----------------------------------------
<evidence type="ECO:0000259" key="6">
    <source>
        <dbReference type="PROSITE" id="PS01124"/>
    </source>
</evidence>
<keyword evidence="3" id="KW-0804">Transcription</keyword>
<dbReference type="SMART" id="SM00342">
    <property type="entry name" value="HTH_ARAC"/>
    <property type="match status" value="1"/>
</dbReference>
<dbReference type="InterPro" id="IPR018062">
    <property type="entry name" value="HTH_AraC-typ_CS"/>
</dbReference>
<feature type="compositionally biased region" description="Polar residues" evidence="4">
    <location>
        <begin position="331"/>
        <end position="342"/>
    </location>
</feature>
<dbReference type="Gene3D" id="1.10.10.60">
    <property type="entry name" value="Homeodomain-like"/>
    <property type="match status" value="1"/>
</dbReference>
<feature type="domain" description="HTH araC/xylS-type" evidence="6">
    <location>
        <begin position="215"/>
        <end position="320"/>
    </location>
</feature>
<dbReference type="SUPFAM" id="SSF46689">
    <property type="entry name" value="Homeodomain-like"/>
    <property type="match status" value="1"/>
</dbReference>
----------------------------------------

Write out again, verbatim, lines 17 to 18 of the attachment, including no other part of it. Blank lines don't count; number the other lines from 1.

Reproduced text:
        <end position="342"/>
    </location>